The influence of civilization on the North American Indian

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MacPherson, Robert James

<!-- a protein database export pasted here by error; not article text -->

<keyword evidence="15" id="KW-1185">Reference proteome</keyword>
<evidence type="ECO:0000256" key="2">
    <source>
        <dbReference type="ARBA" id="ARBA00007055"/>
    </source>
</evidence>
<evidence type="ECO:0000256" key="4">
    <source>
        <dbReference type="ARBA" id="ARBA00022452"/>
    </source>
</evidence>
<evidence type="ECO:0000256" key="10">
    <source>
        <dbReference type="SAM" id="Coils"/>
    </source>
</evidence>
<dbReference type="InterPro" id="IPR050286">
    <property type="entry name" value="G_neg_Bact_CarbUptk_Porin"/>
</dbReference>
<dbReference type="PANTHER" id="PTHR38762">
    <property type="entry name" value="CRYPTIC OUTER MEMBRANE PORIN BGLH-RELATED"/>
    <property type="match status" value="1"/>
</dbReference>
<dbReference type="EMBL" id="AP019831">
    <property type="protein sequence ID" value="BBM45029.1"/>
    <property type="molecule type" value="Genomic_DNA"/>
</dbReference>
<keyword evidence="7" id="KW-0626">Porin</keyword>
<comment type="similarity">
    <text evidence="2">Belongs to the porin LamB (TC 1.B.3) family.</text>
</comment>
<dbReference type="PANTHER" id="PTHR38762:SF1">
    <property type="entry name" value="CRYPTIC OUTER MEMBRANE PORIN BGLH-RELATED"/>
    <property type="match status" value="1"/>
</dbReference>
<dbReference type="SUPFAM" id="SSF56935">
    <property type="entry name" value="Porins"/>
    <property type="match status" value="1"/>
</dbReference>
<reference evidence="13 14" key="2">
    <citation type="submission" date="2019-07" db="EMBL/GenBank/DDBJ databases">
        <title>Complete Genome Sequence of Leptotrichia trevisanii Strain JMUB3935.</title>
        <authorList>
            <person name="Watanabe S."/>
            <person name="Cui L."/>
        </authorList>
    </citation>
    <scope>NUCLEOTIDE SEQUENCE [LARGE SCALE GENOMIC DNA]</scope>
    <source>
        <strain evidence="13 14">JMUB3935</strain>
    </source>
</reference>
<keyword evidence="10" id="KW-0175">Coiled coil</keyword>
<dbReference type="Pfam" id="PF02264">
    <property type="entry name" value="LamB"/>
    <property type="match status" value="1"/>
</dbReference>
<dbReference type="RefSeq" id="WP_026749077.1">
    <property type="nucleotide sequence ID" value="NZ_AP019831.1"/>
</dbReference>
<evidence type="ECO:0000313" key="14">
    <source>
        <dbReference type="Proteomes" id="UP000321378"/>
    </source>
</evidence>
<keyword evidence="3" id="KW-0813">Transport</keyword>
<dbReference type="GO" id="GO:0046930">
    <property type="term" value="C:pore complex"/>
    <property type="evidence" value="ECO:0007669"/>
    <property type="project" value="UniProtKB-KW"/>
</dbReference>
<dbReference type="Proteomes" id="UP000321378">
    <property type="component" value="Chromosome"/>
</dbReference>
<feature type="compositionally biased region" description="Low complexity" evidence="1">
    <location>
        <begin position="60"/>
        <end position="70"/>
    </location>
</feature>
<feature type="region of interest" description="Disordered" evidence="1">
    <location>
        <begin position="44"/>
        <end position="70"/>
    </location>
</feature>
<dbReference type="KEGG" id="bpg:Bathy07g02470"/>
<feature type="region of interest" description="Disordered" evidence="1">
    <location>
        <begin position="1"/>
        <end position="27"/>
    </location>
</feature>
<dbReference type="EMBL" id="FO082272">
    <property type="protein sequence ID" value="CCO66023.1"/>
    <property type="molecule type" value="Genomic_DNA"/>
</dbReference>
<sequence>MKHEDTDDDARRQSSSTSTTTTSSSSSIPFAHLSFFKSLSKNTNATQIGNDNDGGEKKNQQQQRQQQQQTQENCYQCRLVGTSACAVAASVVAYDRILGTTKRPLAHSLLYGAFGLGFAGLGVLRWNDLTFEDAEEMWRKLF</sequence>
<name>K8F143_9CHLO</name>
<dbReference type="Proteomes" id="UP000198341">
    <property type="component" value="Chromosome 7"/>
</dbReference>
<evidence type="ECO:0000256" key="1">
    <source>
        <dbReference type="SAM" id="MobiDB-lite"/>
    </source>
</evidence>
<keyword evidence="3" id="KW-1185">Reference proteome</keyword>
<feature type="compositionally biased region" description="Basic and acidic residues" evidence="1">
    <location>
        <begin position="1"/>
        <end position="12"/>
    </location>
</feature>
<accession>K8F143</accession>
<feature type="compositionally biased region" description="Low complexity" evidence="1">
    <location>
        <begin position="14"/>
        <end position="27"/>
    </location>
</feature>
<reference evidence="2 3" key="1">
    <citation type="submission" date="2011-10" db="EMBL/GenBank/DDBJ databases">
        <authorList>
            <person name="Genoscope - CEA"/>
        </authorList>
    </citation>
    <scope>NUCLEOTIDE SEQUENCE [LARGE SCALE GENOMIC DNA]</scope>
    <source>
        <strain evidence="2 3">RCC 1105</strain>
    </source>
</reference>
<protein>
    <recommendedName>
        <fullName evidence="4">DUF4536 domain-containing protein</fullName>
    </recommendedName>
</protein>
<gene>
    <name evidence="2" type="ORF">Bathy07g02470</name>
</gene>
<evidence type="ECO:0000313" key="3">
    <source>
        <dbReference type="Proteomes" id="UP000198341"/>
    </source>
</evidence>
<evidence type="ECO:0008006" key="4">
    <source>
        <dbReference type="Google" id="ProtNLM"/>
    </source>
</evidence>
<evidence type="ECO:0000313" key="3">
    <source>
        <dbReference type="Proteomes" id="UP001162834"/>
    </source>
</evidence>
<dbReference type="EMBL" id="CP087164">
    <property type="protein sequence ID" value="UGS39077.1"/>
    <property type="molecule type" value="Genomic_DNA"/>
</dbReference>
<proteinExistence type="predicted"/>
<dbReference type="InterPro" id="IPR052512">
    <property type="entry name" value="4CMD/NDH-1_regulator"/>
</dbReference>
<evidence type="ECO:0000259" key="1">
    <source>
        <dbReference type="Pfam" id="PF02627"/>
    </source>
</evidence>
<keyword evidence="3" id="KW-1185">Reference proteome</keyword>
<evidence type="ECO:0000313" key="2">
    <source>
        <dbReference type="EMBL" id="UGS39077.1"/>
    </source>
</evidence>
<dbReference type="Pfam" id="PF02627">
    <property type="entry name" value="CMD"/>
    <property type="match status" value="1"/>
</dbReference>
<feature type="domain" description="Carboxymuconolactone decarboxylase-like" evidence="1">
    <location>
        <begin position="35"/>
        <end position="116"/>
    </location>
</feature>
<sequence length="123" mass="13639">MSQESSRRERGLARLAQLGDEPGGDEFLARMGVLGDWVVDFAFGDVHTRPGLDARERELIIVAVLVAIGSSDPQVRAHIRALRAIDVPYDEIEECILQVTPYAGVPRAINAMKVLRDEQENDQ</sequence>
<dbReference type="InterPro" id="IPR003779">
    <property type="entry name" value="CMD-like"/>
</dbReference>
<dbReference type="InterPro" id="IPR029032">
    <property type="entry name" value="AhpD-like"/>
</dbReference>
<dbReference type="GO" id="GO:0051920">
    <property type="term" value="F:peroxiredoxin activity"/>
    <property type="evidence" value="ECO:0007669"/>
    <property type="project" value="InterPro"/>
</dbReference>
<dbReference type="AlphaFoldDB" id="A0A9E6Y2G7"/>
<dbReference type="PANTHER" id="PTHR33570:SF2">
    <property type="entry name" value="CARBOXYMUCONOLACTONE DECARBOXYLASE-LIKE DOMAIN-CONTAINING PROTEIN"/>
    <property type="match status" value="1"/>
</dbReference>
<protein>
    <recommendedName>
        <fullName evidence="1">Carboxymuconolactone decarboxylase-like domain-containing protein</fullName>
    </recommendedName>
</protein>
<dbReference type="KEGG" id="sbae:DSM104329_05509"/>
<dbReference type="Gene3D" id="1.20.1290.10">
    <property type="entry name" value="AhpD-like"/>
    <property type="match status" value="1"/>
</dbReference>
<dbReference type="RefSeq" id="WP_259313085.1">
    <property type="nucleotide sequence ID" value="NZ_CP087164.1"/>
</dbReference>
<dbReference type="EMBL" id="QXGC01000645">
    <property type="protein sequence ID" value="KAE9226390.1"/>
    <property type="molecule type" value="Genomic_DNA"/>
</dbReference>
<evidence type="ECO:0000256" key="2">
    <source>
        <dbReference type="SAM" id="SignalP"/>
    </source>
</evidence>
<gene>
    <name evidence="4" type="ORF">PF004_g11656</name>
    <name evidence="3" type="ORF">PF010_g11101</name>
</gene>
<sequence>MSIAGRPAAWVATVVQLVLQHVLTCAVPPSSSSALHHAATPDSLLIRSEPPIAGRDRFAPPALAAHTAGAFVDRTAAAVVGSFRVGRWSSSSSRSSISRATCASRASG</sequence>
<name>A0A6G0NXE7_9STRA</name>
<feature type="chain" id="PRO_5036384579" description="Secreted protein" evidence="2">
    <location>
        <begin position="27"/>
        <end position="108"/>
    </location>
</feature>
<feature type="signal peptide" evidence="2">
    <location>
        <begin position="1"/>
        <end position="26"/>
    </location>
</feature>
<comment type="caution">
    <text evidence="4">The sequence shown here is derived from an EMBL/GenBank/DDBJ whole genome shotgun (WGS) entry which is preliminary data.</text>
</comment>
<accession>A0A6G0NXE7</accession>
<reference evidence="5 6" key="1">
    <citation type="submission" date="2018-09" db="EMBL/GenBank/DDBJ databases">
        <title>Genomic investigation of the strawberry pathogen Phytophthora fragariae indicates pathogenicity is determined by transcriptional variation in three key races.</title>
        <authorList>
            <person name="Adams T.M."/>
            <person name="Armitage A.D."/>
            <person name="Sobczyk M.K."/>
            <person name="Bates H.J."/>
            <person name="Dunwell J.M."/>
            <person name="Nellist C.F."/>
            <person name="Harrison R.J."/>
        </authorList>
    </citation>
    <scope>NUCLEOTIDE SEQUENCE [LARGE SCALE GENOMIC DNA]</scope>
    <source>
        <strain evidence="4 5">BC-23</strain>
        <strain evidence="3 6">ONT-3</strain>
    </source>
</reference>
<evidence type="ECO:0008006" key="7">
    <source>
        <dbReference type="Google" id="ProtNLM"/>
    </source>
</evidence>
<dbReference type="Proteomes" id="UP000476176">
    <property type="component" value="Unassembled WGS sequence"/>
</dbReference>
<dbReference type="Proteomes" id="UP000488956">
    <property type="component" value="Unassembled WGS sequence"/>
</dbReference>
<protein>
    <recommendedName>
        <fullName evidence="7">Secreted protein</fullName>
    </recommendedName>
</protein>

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The question is not a new one. Indeed, so much has been said and written on the subject that one might be tempted to think the literature treating of it altogether out of proportion to its importance. Certainly this literature has been so long in accumulating that we are at least led to suppose that nothing new can be said, and that any importance there is in the question was realized long ago. This, however, is not true, for much that is in print on the Indians might, just so far as their well-being is concerned, have been left unwritten. The one thing that gave it birth was the fascination of a subject so congenial to minds fond of real and rarest incident. The history of no other people can afford so much delightful romance, or startling adventure, or courageous enterprise, compressed in so short a period, as can that of the Indians of North America. Hence it is only to comparatively few of the legion of authors that the material importance of the subject has at all appealed, and therefore by even a lesser number that it has been treated in a judicious and interested manner.